OUSA responds to the government announcement on sexual violence prevention

March 19, 2019


Content Warning: this press release contains upsetting subject matter regarding sexual violence.

Today, the Ontario government announced the summary results from the 2018 Student Voices on Sexual Violence Survey, including responses from over 160,000 post-secondary students 117,000 of whom were university students. The Ontario Undergraduate Student Alliance (OUSA) believes that releasing the results summary is a step forward in continuing the dialogue about the climate of sexual violence on campuses. However, OUSA is deeply concerned about the degree to which students experience sexual violence and urges the government to take greater action to end sexual violence on campus.

In November, OUSA met with over 60 MPPs at Queen’s Park to raise the profile of a number of issues, including the need to end sexual violence on campuses across the province and release the results of the climate survey. The government’s commitment to increase the Women’s Campus Safety Grant’s (WCSG) funding to $6 million is a step toward safer campuses; however, the government must also adapt the terms and conditions of the WCSG to address the need for sexual violence education, bystander intervention training and other interventions, and program evaluation on university campuses. Further, OUSA stresses the need for the government to clarify the metrics that universities must use when reviewing their sexual violence policies, as well as the work that institutional task-forces must complete to address sexual violence on university campuses. Students urge the Ministry to continue to work with the Information and Privacy Commissioner toward the release of the complete survey results while protecting the privacy of participants. Without access to the complete data, OUSA and other student advocacy organizations cannot make informed, evidence-based recommendations.

“All of our member student associations have reached out to our respective university administrations to discuss the results of the survey and how to work with our students to address these findings on campus,” said Stephanie Bertolo, OUSA board member and student at McMaster University. “We hope that by working with our institutions, this data can help us understand how to better support and protect students with a survivor-based perspective.”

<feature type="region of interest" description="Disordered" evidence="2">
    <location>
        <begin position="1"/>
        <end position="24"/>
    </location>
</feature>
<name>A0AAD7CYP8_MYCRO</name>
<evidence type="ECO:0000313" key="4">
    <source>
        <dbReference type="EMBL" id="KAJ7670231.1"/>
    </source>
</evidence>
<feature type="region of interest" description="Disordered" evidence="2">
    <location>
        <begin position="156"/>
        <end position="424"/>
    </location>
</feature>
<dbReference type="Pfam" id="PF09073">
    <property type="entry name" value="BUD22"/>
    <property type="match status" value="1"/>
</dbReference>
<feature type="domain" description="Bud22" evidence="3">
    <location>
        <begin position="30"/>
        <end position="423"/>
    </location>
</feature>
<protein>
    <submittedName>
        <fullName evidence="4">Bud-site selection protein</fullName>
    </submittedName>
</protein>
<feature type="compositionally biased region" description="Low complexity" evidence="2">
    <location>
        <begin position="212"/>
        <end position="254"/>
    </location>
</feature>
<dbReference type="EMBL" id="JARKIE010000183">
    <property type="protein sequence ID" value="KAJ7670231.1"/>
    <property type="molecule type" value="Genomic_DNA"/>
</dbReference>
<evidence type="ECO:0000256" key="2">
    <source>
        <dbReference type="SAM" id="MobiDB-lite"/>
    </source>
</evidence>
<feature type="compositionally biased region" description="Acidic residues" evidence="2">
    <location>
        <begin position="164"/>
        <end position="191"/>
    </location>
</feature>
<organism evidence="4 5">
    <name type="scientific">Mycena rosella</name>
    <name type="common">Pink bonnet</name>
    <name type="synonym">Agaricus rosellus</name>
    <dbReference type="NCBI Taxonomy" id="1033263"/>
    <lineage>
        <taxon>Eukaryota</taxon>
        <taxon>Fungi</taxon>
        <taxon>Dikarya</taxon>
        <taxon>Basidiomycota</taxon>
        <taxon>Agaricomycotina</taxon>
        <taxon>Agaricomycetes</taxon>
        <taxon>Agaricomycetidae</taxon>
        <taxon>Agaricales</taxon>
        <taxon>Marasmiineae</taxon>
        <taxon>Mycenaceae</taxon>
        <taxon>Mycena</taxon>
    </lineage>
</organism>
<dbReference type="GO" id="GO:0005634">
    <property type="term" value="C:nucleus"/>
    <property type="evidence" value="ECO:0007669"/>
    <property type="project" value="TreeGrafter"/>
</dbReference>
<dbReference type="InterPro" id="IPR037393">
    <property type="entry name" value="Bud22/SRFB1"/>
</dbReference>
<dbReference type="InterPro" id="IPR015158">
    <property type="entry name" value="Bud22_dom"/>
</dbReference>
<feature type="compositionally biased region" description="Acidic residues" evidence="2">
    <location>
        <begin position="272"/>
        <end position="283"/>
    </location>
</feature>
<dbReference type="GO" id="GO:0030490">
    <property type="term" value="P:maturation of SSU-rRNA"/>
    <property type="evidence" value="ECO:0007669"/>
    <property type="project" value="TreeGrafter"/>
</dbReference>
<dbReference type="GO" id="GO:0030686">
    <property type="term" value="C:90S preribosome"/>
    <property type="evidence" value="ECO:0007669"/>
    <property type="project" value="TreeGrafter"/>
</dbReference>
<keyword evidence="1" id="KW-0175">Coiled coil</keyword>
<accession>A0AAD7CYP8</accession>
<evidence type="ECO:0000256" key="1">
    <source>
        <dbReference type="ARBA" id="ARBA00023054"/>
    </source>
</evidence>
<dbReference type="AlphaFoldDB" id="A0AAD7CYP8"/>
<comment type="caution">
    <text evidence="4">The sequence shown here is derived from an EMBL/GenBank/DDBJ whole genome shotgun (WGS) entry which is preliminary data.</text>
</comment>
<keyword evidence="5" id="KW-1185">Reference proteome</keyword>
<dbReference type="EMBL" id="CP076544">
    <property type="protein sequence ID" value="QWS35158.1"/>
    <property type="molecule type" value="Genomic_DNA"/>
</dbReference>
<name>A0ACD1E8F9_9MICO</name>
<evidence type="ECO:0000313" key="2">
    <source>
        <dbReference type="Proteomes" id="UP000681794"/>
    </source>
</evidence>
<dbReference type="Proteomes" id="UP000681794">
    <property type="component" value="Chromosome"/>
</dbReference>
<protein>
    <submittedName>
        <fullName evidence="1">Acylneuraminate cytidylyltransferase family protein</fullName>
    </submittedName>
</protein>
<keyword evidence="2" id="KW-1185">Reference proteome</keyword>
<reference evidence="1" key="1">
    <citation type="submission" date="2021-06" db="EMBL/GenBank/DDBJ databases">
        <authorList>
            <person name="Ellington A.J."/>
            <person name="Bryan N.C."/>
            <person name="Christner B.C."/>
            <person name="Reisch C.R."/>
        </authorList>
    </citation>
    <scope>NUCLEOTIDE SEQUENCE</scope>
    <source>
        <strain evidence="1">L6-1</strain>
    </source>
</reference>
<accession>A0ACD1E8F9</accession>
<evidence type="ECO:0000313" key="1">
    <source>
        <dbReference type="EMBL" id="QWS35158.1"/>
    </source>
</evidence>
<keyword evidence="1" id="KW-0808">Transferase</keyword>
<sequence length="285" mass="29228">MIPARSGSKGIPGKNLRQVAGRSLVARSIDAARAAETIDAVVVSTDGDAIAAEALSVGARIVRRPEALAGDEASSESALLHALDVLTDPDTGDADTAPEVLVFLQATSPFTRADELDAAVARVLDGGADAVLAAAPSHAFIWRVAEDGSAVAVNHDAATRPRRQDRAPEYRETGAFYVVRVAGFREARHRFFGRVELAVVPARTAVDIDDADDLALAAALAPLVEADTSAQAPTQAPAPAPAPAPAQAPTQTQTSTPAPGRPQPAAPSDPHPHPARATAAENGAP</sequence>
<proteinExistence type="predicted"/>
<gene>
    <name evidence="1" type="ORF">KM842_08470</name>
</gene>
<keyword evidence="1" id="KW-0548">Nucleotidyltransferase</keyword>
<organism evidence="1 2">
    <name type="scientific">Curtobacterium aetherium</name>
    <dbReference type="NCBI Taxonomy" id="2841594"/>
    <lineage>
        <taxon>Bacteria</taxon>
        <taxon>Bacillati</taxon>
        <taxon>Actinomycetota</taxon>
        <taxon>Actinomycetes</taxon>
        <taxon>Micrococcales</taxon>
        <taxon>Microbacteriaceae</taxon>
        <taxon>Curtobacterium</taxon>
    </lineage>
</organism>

Students want greater oversight to ensure that grants like the WCSG support evidence-based, trauma-informed, and survivor-centric efforts. At OUSA, we believe that to build safer campuses, our institutions need guidance from the province as well as policies that prioritize the safety and autonomy of survivors. Students want to emphasize how vital it is that this information be presented in a transparent and accessible way. Without consistent data collection and reporting mechanisms, information on sexual violence may be skewed and/or limited. All sexual violence survivors—regardless of gender, sexual orientation, ability, or heritage—should be supported in ways that allow them to seek justice in meaningful ways and safely pursue their education.

“These survey results should draw everyone’s attention to the fact that sexual violence​ is a real issue on campuses. Unfortunately, these results confirm the concerns students have been voicing on our campuses for years,” said Julia Gollner, OUSA Vice President Administration and Human Resources and student at Queen’s University. “To fully support students, a more complete understanding of the data is needed.”

The survey results highlight the need to take immediate action to address sexual violence on campus. OUSA recommends that a new Sexual Violence Prevention Unit be established within the Ministry of Training, Colleges and Universities; Smart Serve Ontario be extended to include sexual violence training and prevention programming; capital project funds be made available to build and maintain safer campuses. To read OUSA’s full stance and recommendations on sexual violence prevention and response, find our policy here.

We recognize that the subject of this announcement may trigger strong emotions. If you or someone you know requires support, please consult the resources below:  


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OUSA represents the interests of 150,000 professional and undergraduate, full-time and part-time university students at eight student associations across Ontario. Our vision is for an accessible, affordable, accountable, and high quality post-secondary education in Ontario.


Deborah Lam
Operations & Communications Director
Ontario Undergraduate Student Alliance
[email protected]